On Saturday my son and I got to try one of O Pie Os latest creations, a honey vinegar pie. Now, that might sound a tad bit strange, but believe me, it’s not. Picture a rich, slightly tangy, not-too-sweet custard filling in a perfectly flaky crust. A little packet of crisp sea salt comes along with the pie so you can sprinkle a bit on top to taste, therefore achieving a nice salty balance. We also dug into an apple pie with rosemary caramel. I have to say that O Pie O’s apple pie is so good, I didn’t care one bit that I forgot to buy ice cream.   

Saturday night I got to be a guinea pig of sorts during a trial run for the staff at chef Jean-Robert de Cavel’s latest restaurant, the soon-to-be-opened Le Bar a Boeuf in The Edgecliff. The restaurant will be opening quite soon and I was overjoyed to be able to participate. While I can’t divulge too many details, I can say that the space is beautiful, the staff — under the watchful eye of hospitality expert Richard Brown — is charming and diligent, and as far as the food, well, you’re in for a real treat.   

I have a good friend who lives in Indianapolis, and her daughter is a Girl Scout. This year was the second time I’ve bought cookies from her and the two have driven in and delivered them to me on a Sunday. It’s also the second time that we’ve met at Maribelle’s eat + drink for brunch to make the cookie drop off. My son and I took them to Maribelle’s for the first time last year and they loved it so much that they specifically requested it again. I don’t blame them. Brunch at Maribelle’s is a crazy good combination of breakfast and lunch foods everyone loves. The four of us had White Bean and Frog Leg Chili; a Pig Tostado (shredded pork, cumin crème, pickled red onion, queso fresco and cilantro); fried cashew butter, jelly and banana sandwiches; a hamburger; some sort of yummy egg dish that I can’t remember the name of; and, of course, bloody mary’s for the adults. Yes, it was a lot of food, and there were leftovers, but for me the best thing about a busy weekend is a Sunday afternoon nap followed by not having to cook. My Oscar watching dinner consisted of Maribelle’s leftovers, Samoas and bourbon.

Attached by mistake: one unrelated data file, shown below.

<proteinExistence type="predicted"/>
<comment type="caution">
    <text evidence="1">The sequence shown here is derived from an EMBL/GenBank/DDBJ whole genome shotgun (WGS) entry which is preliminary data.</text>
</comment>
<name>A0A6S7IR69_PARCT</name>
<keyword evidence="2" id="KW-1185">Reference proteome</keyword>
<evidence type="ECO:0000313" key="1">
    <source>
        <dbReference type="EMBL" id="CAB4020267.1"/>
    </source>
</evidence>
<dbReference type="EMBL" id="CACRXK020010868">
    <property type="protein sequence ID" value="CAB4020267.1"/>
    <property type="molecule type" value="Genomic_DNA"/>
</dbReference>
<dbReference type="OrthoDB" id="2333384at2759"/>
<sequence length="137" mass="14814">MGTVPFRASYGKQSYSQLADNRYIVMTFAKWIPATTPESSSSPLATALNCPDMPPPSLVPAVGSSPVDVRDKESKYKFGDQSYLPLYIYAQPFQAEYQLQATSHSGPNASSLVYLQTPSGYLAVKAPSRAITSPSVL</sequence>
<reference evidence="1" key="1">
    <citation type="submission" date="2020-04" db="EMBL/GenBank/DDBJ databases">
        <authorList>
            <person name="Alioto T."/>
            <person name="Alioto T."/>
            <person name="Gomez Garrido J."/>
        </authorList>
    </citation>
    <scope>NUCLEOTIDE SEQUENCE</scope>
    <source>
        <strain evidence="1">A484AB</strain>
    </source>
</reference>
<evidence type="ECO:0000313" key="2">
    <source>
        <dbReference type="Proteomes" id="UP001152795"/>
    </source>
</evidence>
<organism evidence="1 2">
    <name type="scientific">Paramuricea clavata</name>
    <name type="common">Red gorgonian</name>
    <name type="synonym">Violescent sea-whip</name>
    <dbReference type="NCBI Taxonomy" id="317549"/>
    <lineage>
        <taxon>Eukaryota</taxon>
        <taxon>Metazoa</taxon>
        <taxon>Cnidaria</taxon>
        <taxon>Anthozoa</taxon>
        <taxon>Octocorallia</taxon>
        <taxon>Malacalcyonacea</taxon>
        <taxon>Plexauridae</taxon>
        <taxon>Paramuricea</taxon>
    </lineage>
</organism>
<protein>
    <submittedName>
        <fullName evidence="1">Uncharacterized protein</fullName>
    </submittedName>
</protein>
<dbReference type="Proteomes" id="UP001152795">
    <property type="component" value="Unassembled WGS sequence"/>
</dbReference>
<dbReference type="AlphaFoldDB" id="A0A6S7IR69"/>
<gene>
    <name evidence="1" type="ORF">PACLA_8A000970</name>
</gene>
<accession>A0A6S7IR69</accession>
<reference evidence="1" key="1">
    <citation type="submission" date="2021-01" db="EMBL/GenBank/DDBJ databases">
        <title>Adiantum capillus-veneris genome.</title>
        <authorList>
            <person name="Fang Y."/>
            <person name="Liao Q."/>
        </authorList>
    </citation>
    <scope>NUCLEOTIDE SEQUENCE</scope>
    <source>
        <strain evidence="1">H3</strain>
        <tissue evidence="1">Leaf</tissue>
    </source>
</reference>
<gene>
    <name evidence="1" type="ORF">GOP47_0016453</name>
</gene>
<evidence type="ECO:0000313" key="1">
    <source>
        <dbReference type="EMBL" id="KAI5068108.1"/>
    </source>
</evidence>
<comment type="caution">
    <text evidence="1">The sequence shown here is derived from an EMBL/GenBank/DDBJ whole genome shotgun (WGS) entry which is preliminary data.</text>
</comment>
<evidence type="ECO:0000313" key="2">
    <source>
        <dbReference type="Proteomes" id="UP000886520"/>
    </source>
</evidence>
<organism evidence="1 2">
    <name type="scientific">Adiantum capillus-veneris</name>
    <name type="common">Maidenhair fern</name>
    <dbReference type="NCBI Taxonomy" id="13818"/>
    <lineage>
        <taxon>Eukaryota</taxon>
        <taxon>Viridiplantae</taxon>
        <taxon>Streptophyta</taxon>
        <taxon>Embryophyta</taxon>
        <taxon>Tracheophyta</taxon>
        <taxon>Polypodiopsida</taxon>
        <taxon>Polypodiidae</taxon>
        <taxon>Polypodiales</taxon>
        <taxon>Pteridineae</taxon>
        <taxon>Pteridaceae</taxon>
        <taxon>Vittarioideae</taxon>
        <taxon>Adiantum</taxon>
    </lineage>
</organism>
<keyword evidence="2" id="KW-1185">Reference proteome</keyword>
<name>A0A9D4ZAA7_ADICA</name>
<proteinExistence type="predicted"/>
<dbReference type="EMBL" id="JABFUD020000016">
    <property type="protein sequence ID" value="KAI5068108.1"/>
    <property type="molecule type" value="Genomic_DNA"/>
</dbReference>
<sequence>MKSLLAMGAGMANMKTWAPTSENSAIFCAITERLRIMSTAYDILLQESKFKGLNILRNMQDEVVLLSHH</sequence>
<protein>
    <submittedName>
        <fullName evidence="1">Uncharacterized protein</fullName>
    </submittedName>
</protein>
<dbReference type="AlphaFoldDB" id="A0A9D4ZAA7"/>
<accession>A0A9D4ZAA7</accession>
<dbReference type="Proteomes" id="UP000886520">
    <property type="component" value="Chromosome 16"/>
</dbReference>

Samantha Gellin: I ate a grilled chicken club at Anderson Pub & Grill on Beechmont Avenue, aka APG. Normally I shy away from chicken sandwiches because they tend to turn out dry and tasteless. But I've never been disappointed with the food at APG so I decided to give it a try. It was worth it. So juicy and full of flavor. It's topped with bacon, lettuce, tomato, American cheese, onion, pickle and chipotle mayo. Probably one of the best grilled chicken sandwiches I've had in a long time. If you're on the East Side and you're looking for simple but really satisfying bar food (at decent prices too) this is the place to go.

Anne Mitchell: I've barely left the house since Snowmaggedon began, but luckily we are within slogging distance of several MainStrasse eateries. So Friday night we slushed up to Dee Felice Cafe for cocktails and appetizers. I had the fried oysters with cream sauce, a cup of gumbo, and a delicious Manhattan made by Ron the Awesome Bartender. I may have even had a second, just because even numbers are luckier. On Saturday, we went to Otto's. Their beef short ribs were cozier than a fleece snowsuit, and twice as sexy. I sipped on the Ginger Punch special. I should have deduced, when they said they were trying it out for the menu at their eagerly-anticipated Frida, that it was tequila based. Ole!